Even more avant-garde is Heroic Purgatory, which stubbornly resists any simple plot synopsis. As the film opens, Nanako (Mariko Okada) brings a young woman home to the apartment she shares with her husband Shu (Yoshiaki Makita). After Shu returns home from work, another man appears at the apartment claiming to be the girl’s father. She resists his attempts to take her with him and he leaves Shu and Nanako to deal with her. From there Heroic Purgatory jumbles time and space, taking place simultaneously in the 1970s, 1980s, 1960s, and specifically 1952. This was the year the Treaty of San Francisco went into effect, ending the Allied occupation of Japan that followed World War II. Shu appears in different timelines as himself–sometimes a young communist radical, later an elder statesman–and Nanako attempts to follow him, but the mysterious young woman appears to change identities as the time and place shifts around them. It’s utterly confounding, but absolutely breathtaking to look at. Motokichi Hasegawa returns as Yoshida’s cinematographer, and every frame in the film is starkly gorgeous and unpredictable, adding to the sense of disorientation. In his introduction, David Desser compares Heroic Purgatory to Alain Resnais’s Je t’aime, je t’aime in its defiance of chronological narrative. This is a very helpful point of reference, and honestly the film would seem to be nigh-impenetrable without it. The film’s rhythms of repetition, its defiance of time and space, and especially its astonishingly beautiful photography also call to mind Resnais’s Last Year at Marienbad.

Coup d’État, the final film in the set, is considerably more traditionally narrative than the others. It is focused on nationalist philosopher Ikki Kita (Rentarô Mikuni), whose 1919 book An Outline Plan for the Reorganization of Japan inspired an attempted coup in 1936. The film follows Kita as he advises the men assembling the necessary forces for the coup, as well as an unnamed young soldier (Yasuo Miyake) who wants to prove his patriotism by joining the revolution. This young soldier is held back both by his own lack of courage and his concern for his sickly young wife (Akiko Kurano), who for her part seems to want him to fulfill the duty he feels he owes the revolution. The soldier and Kita cross paths repeatedly, and after the young man fails to play his part in an earlier failed coup he and his wife are taken in by Kita. By this time, Kita’s home has become the de facto headquarters for the planned coup. He advises the mutinous officers, but never personally takes action, which in his mind shields him from the same consequences as those who have literally taken up arms at his suggestion. Instead of depicting the actions of the coup, Coup d’État stays with Kita during the tense days of the standoff and afterward to his eventual execution. As with the other two films, this is beautifully shot by Motokichi Hasegawa, although its framing is not quite as consistently adventurous as Heroic Purgatory. It bears some resemblance to more conventional period dramas, but it features a score that sounds like a horror film: jagged, shrieking strings, dissonant piano and organ, and synthesizers give its depiction of 1930s Japan an alien, nightmarish quality.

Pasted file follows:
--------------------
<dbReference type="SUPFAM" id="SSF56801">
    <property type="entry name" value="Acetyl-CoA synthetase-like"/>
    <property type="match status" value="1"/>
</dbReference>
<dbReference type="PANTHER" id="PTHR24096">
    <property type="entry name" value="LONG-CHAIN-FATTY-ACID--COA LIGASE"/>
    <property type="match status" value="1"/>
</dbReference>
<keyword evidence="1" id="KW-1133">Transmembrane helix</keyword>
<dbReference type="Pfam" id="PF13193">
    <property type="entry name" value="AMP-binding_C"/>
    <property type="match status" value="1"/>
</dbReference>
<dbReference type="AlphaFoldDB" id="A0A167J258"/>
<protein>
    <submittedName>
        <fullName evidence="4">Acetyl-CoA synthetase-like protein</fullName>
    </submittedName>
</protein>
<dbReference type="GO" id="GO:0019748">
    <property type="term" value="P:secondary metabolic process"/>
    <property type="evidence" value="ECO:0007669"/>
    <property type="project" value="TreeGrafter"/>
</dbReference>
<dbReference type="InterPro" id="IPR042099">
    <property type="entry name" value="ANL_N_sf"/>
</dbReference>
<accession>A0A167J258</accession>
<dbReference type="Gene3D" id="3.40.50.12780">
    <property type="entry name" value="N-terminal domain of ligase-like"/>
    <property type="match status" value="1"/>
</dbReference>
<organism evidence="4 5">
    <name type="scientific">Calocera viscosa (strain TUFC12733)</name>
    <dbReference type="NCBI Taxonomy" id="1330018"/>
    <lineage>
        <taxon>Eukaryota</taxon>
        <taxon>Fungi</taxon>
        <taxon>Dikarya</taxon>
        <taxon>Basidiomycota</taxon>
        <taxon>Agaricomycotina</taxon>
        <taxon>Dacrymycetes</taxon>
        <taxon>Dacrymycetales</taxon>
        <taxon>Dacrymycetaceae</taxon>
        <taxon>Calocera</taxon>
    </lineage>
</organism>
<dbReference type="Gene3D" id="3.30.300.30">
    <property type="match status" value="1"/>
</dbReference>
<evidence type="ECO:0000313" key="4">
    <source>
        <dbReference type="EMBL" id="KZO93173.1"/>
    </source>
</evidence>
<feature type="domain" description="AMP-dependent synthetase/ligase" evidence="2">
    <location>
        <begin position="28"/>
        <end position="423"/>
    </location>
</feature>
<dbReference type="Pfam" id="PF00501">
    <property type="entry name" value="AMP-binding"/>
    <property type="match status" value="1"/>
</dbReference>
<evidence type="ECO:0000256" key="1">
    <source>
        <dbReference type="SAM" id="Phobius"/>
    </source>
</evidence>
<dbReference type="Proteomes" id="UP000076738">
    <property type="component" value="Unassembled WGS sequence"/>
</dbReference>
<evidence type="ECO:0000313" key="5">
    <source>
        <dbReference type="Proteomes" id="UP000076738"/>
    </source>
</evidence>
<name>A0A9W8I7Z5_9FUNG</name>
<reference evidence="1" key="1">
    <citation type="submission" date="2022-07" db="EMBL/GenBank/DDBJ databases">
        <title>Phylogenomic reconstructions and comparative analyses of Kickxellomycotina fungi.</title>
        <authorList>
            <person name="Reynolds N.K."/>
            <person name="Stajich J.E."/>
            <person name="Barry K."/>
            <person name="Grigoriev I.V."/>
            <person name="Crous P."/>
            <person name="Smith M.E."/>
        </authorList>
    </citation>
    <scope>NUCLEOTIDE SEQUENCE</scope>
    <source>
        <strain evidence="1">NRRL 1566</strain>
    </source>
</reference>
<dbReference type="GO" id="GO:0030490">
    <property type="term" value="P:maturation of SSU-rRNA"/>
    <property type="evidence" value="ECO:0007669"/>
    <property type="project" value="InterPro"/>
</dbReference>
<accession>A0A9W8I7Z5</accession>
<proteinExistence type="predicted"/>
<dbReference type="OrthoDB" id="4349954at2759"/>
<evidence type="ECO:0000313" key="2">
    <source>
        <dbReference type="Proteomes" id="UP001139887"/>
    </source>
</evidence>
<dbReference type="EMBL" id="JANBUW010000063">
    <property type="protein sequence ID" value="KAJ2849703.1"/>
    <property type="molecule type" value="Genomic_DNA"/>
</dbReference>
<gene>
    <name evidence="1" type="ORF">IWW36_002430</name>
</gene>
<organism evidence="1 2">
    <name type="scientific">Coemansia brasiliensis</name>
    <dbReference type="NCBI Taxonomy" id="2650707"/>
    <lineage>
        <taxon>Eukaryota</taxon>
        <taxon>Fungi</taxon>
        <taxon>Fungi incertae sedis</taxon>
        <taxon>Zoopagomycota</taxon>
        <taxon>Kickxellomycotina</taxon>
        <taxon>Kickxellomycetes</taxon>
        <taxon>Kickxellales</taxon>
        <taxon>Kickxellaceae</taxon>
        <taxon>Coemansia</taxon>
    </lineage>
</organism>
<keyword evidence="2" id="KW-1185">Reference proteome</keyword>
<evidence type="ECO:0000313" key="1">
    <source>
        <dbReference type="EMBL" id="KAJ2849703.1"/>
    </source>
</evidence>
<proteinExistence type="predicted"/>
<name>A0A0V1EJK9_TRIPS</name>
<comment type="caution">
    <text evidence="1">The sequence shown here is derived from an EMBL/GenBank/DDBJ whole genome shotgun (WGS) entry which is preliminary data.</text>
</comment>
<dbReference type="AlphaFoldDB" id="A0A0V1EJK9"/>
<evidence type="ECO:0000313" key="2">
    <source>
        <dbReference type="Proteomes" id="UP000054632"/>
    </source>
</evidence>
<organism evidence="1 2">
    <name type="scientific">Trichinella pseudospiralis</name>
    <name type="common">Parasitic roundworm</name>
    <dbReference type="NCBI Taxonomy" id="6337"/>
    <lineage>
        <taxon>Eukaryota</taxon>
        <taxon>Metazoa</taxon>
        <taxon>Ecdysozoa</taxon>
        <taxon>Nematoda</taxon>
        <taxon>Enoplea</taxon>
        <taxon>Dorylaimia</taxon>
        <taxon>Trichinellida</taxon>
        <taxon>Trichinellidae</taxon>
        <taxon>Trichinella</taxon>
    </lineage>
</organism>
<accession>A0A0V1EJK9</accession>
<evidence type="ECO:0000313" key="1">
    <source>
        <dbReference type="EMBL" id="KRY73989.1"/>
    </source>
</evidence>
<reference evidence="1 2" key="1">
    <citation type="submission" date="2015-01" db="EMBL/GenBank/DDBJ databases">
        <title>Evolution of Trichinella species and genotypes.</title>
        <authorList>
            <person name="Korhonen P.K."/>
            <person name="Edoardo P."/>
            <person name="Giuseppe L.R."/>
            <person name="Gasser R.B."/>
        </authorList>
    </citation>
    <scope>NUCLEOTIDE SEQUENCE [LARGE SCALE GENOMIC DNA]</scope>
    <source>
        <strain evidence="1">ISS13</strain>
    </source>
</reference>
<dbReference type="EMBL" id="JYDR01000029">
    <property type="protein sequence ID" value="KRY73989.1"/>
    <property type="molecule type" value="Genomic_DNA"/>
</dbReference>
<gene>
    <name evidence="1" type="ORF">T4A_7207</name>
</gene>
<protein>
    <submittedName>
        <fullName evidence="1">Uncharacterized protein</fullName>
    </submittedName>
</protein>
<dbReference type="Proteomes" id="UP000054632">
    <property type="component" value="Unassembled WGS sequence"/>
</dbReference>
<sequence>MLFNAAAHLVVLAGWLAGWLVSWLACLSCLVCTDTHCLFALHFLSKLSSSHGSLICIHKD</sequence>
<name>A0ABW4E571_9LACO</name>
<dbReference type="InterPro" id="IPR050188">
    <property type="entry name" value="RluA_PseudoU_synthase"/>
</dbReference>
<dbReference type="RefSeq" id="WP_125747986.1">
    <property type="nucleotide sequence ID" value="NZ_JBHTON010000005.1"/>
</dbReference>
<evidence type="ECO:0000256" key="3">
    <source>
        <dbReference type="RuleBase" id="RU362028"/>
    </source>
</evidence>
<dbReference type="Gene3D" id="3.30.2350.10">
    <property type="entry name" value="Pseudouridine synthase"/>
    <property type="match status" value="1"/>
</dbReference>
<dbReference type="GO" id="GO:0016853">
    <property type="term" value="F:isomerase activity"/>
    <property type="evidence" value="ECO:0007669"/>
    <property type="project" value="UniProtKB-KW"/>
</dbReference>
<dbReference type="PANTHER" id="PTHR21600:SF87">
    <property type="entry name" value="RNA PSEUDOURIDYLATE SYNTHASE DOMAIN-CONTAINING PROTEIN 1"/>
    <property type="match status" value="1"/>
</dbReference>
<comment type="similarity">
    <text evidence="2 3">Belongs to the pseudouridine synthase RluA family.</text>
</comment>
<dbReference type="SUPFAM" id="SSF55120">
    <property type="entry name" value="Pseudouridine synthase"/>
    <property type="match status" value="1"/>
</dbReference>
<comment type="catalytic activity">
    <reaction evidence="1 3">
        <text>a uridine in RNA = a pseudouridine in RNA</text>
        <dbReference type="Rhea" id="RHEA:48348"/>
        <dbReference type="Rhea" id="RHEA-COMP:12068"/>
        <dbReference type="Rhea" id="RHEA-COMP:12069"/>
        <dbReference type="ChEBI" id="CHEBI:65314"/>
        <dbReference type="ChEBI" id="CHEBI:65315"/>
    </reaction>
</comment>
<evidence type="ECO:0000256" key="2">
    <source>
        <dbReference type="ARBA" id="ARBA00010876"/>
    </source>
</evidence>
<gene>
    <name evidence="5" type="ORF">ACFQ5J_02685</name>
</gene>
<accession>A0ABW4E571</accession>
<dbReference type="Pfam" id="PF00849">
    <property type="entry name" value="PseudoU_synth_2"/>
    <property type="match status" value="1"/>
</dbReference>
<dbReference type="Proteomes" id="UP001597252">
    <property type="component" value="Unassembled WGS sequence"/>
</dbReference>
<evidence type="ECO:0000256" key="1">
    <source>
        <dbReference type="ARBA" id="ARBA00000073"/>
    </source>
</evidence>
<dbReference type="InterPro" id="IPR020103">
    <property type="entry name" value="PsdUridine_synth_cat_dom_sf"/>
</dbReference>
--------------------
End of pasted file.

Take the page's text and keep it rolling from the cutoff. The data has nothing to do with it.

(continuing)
For their home video debut in the States, Arrow Films has given these films their typically spectacular treatment. All three are presented in new high-definition transfers supervised by Yoshida himself with uncompressed mono PCM audio and newly translated English subtitles. Arrow has ported some features over from 2008 French DVD releases of the films including video introductions for Heroic Purgatory and Coup d’État by Yoshida and a 30-minute featurette on Eros + Massacre entitled “Yoshida …or: The Explosion of the Story” that includes interviews with Yoshida and film critics Mathieu Capel and Jean Douchet. All of these provide invaluable information that helps set the stage for the films, and the introductions in particular should be required viewing before watching the films in question. In addition to these previously-produced features, Arrow commissioned new introductions and scene-specific commentaries on each film by David Desser. Like Yoshida’s introductions, Desser’s observations are extremely valuable in learning about the political climate in which the films were made as well as touching on Yoshida’s cinematic influences. Love + Anarchism is presented in a box with new art designed by maarko phntm that also includes an 80-page book with new pieces on the films by Desser, Isolde Standish (author of Politics, Porn and Protest: Japanese Avant-Garde Cinema in the 1960s and 1970s) and Dick Stegewerns (author of Kijū Yoshida: 50 Years of Avant-Garde Filmmaking in Post-War Japan). If Arrow has been making a name for themselves as a sort of “cult Criterion,” their recent releases of less grindhouse and more arthouse films such as this see them making a clear bid for that vaunted imprint’s crown. Love + Anarchism is a spectacular release that rivals Criterion’s best work, and provides a whole new audience of cinephiles a long-overdue introduction to a crucial filmmaker’s work.

Arrow Films released Love + Anarchism on 9 May 2017. The Blu-ray/DVD set is limited to 3000 copies.

About the Author:

Jason Coffman is a film writer living in Chicago. He is author of "The Unrepentant Cinephile," and a regular contributor to Daily Grindhouse and Film Monthly as well as a member of the Chicago Independent Film Critics Circle. He is co-director of the Chicago Cinema Society and proud owner of 35mm prints of Andy Milligan's "Guru, the Mad Monk." Follow his long-form film writing on Medium: www.medium.com/@rabbitroom